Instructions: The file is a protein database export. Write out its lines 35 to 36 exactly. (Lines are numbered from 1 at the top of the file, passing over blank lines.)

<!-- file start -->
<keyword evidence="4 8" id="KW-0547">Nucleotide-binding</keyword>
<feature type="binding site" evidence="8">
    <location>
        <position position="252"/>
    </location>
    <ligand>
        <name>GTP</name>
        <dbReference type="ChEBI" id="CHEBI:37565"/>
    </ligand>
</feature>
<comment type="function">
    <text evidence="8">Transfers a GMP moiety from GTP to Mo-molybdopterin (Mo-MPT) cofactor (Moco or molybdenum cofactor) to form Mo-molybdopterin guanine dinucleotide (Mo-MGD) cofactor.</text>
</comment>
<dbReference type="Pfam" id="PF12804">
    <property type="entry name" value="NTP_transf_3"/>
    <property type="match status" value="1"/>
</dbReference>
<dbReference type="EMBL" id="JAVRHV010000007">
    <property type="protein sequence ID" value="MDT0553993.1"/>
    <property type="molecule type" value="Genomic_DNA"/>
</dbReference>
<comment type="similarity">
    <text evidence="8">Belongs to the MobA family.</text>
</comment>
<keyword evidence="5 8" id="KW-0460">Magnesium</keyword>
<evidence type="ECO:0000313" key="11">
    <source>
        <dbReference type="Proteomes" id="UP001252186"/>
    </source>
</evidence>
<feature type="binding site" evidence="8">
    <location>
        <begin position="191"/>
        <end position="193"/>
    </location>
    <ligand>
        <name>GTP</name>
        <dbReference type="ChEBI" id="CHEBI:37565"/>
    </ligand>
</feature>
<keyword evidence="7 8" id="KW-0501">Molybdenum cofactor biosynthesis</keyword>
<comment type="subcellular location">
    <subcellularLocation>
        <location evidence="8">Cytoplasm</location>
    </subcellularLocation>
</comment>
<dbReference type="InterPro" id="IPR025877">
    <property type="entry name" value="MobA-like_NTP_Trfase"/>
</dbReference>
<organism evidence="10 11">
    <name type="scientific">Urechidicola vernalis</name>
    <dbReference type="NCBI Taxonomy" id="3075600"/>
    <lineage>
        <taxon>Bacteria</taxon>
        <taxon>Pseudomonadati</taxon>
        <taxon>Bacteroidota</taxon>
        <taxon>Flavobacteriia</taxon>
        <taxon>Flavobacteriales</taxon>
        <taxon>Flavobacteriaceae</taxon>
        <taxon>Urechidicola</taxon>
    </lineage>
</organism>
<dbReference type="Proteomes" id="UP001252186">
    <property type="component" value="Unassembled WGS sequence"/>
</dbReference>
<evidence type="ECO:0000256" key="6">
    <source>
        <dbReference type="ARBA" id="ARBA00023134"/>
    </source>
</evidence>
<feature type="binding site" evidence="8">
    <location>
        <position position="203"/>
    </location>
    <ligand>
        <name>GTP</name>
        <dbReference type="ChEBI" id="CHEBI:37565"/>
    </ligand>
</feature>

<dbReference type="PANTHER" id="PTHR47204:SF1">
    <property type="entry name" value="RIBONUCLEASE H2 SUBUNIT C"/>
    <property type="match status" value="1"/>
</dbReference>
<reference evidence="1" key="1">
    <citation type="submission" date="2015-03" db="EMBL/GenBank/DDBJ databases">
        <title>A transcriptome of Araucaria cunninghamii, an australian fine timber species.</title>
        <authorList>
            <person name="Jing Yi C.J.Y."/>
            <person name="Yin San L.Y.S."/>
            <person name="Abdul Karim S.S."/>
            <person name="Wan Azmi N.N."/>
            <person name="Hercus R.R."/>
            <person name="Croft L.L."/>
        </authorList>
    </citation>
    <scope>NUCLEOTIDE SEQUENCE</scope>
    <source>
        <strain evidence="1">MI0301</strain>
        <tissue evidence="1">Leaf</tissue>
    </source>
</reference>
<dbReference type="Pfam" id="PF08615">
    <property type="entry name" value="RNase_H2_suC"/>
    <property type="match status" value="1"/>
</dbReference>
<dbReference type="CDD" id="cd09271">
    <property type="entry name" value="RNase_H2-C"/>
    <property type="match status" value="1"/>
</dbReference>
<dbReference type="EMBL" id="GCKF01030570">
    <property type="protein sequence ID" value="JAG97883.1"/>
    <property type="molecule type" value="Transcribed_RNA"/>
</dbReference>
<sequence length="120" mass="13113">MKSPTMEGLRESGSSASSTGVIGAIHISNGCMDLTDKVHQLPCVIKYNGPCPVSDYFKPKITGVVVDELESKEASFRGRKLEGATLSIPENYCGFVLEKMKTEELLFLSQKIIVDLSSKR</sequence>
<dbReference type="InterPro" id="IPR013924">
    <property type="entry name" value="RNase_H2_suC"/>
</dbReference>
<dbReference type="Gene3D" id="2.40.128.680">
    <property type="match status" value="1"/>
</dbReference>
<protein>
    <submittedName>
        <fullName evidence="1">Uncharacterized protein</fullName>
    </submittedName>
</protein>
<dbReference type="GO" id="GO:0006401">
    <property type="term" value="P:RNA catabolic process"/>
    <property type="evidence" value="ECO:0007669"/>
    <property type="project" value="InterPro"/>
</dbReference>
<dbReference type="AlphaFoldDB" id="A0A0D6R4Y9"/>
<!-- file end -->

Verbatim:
    </location>
    <ligand>